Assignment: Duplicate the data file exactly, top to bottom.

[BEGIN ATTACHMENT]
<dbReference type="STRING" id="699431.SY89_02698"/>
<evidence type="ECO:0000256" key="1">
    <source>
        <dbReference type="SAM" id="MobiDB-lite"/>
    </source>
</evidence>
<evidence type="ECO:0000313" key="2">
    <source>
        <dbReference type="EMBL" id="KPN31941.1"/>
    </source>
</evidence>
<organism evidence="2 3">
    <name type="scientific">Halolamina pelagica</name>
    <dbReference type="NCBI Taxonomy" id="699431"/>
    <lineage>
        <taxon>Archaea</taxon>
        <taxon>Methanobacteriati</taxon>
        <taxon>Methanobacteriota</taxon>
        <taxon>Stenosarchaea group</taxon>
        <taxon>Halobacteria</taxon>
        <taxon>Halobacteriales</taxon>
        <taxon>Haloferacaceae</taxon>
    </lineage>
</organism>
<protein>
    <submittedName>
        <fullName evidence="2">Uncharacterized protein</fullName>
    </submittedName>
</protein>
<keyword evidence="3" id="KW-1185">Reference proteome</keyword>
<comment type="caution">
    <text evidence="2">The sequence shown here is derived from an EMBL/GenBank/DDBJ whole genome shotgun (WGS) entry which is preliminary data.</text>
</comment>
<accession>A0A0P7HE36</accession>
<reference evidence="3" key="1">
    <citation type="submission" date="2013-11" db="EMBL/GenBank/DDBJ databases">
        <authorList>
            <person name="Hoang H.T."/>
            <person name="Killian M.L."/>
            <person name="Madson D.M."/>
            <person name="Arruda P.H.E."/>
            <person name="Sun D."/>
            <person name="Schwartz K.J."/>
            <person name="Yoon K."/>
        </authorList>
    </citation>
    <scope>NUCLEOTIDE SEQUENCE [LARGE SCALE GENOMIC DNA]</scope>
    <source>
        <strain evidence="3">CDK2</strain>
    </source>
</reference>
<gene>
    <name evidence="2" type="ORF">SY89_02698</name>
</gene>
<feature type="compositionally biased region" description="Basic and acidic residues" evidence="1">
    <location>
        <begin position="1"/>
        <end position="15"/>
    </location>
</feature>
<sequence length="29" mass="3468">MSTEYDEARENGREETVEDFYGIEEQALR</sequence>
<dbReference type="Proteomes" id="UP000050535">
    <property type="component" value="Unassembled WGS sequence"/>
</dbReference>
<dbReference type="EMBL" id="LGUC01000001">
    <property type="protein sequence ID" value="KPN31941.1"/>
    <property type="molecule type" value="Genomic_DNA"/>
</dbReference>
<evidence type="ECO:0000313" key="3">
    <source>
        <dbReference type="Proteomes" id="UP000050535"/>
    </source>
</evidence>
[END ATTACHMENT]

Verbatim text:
<dbReference type="STRING" id="699431.SY89_02698"/>
<evidence type="ECO:0000256" key="1">
    <source>
        <dbReference type="SAM" id="MobiDB-lite"/>
    </source>
</evidence>
<evidence type="ECO:0000313" key="2">
    <source>
        <dbReference type="EMBL" id="KPN31941.1"/>
    </source>
</evidence>
<organism evidence="2 3">
    <name type="scientific">Halolamina pelagica</name>
    <dbReference type="NCBI Taxonomy" id="699431"/>
    <lineage>
        <taxon>Archaea</taxon>
        <taxon>Methanobacteriati</taxon>
        <taxon>Methanobacteriota</taxon>
        <taxon>Stenosarchaea group</taxon>
        <taxon>Halobacteria</taxon>
        <taxon>Halobacteriales</taxon>
        <taxon>Haloferacaceae</taxon>
    </lineage>
</organism>
<protein>
    <submittedName>
        <fullName evidence="2">Uncharacterized protein</fullName>
    </submittedName>
</protein>
<keyword evidence="3" id="KW-1185">Reference proteome</keyword>
<comment type="caution">
    <text evidence="2">The sequence shown here is derived from an EMBL/GenBank/DDBJ whole genome shotgun (WGS) entry which is preliminary data.</text>
</comment>
<accession>A0A0P7HE36</accession>
<reference evidence="3" key="1">
    <citation type="submission" date="2013-11" db="EMBL/GenBank/DDBJ databases">
        <authorList>
            <person name="Hoang H.T."/>
            <person name="Killian M.L."/>
            <person name="Madson D.M."/>
            <person name="Arruda P.H.E."/>
            <person name="Sun D."/>
            <person name="Schwartz K.J."/>
            <person name="Yoon K."/>
        </authorList>
    </citation>
    <scope>NUCLEOTIDE SEQUENCE [LARGE SCALE GENOMIC DNA]</scope>
    <source>
        <strain evidence="3">CDK2</strain>
    </source>
</reference>
<gene>
    <name evidence="2" type="ORF">SY89_02698</name>
</gene>
<feature type="compositionally biased region" description="Basic and acidic residues" evidence="1">
    <location>
        <begin position="1"/>
        <end position="15"/>
    </location>
</feature>
<sequence length="29" mass="3468">MSTEYDEARENGREETVEDFYGIEEQALR</sequence>
<dbReference type="Proteomes" id="UP000050535">
    <property type="component" value="Unassembled WGS sequence"/>
</dbReference>
<dbReference type="EMBL" id="LGUC01000001">
    <property type="protein sequence ID" value="KPN31941.1"/>
    <property type="molecule type" value="Genomic_DNA"/>
</dbReference>
<evidence type="ECO:0000313" key="3">
    <source>
        <dbReference type="Proteomes" id="UP000050535"/>
    </source>
</evidence>